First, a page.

Day 2 (Paul Gottfried): Is it Time for Jews to Vote Republican?

From: Paul Gottfried To: Jonathan Gottfried Subject: American Jews are not so assimilated as you think Jonathan, Reading your spirited, penetrating response, I must admire the genetic endowment that your mother and I have bestowed on you. Despite your verbal … Read More

By / January 3, 2007

From: Paul Gottfried To: Jonathan Gottfried Subject: American Jews are not so assimilated as you think


Reading your spirited, penetrating response, I must admire the genetic endowment that your mother and I have bestowed on you. Despite your verbal adroitness, however, I feel obliged to challenge a few of your points.

Contrary to the attacks made on the Republican Party by former Vice President Gore, the Democrats opposed the Kyoto Accords on global warming as much as the Republicans did. On July 27, 1999, the Senate voted against ratifying those accords by a score of 95 to nothing. That figure included all of the Democrats in the Senate as well as the Republicans on the other side of the aisle. Russia, China, India, and Brazil—all of which are happily polluting the environment—also refused to accept the Kyoto restrictions on fuel emissions. According to the research of S. Fred Singer—the physicist who developed the instruments for measuring the temperature of the ozone layer—the reduction of global warming would be no more than 0.02 degrees even if the Kyoto agreements were put into effect.

From what I recall, President Clinton did not hesitate to engage in his own “nation-building” and did so with brute force in Kosovo. Moreover, his secretary of state Madeleine Albright and his security advisor Sandy Berger organized pressure against Austria in 1999 to keep the rightwing anti-immigrationist Jorg Haider out of its government. (Similar actions, to my knowledge, have not been taken to keep communists out of any Western or Central European government since the end of the Cold War.) Although Clinton did not stumble into any engagement quite as disastrous as the Iraqi War, (bombing an aspirin factory, in order to divert attention from his impeachment proceedings, may have been quantitatively less stupid) he certainly meddled beyond our borders. His would-be successor was the preferred presidential candidate of the New Republic, an honor that devolved on Gore for his deserved reputation as a zealous nation-builder. If Bush has taken over traditional Democratic slogans about human rights for the world, Gore held the same instruction book even earlier.

I’m also not sure that Jewish voters in Alabama are all that similar to their Christian white neighbors. In all likelihood, most Jews in Alabama, like Jews in other states, identify with social positions that are more radical than those held by their Christian co-residents. From looking at Gallup Polls since the 1960s, it seems that American Christians have moved leftward on a wide range of social issues but that Jews have done so even more dramatically.

Going from my liberal Protestant college environment to a synagogue service is like plunging from a gathering of fairly standard left centrists into an editorial meeting of The Nation magazine. The reason for this seems clear. According to Anti-Defamation Leage (ADL) surveys, American Jews believe, without serious evidence, that Christian antisemitism is on the rise in this country. Thus they combat the remnants of a Christian, bourgeois society, presumably as a form of self-protection. (Jews do not act this way out of malice but are reacting to genuine anxiety.)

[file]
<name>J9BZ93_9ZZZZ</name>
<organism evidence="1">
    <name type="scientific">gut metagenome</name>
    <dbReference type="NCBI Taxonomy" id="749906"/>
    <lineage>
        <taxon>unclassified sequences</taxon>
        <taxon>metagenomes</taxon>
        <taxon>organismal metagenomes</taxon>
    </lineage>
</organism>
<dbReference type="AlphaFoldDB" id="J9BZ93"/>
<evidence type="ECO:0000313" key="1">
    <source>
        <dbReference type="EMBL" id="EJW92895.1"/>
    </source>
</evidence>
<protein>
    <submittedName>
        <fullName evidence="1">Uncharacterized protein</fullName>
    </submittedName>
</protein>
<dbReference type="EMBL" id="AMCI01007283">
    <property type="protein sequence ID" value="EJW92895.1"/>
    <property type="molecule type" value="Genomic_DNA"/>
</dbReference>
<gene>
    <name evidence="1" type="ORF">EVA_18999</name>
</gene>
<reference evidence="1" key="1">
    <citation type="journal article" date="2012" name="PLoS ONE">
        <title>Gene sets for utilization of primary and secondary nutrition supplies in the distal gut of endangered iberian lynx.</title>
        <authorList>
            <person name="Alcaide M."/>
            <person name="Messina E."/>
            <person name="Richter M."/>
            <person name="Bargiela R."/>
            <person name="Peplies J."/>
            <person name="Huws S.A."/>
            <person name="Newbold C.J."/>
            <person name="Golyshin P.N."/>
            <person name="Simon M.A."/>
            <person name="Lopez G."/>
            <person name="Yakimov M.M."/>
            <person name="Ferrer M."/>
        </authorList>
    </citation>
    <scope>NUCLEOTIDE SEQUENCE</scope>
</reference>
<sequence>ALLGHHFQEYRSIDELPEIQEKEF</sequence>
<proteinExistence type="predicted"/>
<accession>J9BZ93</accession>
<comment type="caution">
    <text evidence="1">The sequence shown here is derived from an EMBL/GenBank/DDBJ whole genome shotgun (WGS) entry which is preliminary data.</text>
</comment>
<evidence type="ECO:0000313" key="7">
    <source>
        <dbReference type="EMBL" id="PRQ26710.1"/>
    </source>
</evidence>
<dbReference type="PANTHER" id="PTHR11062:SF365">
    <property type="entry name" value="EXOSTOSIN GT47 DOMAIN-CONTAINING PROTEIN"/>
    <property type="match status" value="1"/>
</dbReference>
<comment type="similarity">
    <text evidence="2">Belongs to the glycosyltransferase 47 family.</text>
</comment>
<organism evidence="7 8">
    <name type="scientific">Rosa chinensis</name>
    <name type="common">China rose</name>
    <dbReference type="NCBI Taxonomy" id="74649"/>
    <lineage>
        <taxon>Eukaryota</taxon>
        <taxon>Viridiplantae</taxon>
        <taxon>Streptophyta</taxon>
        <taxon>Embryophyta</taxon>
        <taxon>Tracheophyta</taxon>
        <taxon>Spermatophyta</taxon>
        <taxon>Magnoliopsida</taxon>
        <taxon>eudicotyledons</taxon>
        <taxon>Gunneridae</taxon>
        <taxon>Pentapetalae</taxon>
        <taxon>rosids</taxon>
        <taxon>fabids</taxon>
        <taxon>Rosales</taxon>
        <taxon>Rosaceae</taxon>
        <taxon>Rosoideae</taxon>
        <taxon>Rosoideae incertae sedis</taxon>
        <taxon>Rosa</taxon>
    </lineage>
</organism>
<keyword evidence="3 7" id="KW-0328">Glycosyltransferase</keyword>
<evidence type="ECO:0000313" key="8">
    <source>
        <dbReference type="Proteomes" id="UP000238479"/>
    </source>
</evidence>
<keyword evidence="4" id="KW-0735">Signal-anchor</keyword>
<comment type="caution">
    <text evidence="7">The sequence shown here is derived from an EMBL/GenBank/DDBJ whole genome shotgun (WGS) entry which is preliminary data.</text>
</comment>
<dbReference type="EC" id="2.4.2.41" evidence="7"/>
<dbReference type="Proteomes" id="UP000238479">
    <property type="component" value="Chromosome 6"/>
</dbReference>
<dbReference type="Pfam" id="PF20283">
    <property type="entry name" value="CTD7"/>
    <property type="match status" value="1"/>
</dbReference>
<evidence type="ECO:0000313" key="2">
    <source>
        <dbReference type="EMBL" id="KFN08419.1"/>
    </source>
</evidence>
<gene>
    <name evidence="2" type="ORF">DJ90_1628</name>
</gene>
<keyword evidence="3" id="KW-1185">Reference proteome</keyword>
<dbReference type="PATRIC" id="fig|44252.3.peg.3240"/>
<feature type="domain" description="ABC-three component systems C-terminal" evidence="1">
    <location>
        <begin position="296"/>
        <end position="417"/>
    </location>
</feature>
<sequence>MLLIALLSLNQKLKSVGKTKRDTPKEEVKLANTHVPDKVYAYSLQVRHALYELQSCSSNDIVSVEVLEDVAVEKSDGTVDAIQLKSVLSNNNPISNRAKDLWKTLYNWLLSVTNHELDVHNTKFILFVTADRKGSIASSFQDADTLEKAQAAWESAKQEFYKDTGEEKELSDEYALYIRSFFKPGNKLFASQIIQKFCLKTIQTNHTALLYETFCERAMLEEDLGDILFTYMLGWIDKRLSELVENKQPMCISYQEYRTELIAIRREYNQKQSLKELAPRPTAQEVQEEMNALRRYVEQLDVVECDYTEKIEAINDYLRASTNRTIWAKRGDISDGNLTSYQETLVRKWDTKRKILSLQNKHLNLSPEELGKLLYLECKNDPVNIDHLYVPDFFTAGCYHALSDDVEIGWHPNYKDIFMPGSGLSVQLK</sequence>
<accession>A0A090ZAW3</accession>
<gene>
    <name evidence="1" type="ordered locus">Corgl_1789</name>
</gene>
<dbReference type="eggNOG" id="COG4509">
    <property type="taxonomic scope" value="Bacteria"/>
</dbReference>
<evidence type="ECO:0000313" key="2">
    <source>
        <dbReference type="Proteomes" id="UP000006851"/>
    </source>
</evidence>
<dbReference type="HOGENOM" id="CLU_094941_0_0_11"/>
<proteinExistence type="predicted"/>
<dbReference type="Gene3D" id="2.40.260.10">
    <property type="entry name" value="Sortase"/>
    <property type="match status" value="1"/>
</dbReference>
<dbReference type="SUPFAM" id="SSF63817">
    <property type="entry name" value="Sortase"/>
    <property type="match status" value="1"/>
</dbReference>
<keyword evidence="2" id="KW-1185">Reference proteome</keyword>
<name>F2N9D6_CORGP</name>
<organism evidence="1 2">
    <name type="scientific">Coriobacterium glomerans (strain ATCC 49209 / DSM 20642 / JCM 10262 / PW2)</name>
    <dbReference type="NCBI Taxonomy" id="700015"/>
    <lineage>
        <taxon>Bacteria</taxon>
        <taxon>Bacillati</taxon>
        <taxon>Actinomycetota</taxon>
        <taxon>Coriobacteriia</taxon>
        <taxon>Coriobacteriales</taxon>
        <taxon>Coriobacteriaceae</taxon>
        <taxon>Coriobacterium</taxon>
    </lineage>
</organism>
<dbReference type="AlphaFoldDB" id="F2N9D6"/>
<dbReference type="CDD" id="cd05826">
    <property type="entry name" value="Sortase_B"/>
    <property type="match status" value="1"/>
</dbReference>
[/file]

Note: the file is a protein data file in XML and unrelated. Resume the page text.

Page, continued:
I suspect that Alabama's Jews, except for the handful of Orthodox ones, are as horrified by the Evangelical Right as are the Jews of the Northeast. This revulsion is undeserved since what is called the Christian Right is effusively philosemitic and passionately pro-Zionist.

Jewish dislike for this group seems based on nothing more substantial than conservative Christian opposition to the use of public education to change sexual mores and to Evangelical resistance to the removal of Judeo-Christian symbols from the public square. Although I am not comfortable with all of the Religious Right’s political positions, particularly its passion for President Bush’s nation-building, the attempts to present it as antisemitic are baseless and even outrageous.

But my larger point, Jonathan, is that American Jews are not as fully assimilated into American society as you suggest. Most continue to think of themselves as marginal and threatened and continue to appeal to public administration and the courts against traditional American religious attitudes. Although Jewish Republicans may suffer from some of the same mishagasim, their switch to the Republican Party indicates a more secure relationship with the white Christian majority. I offer this not as a bill of health for their party of choice but as moderate praise for the Jews who have joined it.

One last point: Orthodox Jews and religious Christians in Alabama do not share the sociological or cultural overlap you suggest. The reconstruction of an Eastern European Jewish communal lifestyle in metropolitan areas does not remind me at all of a Southern rural or smalltown Protestant ambience, even if the Jews and Protestants both occasionally cite Hebrew scriptures. Their only common ground is a sense of being threatened by the moral transformation of the U.S., a process in which the courts and public administration have both played key roles. Religiously traditional groups increasingly support the Republican Party as the national party less likely to push forward revolutionary moral and social changes. Whether the Republicans deserve this reputation is of course a separate issue.


Next: Jews have an interest in a secular society; the Christian Right does not

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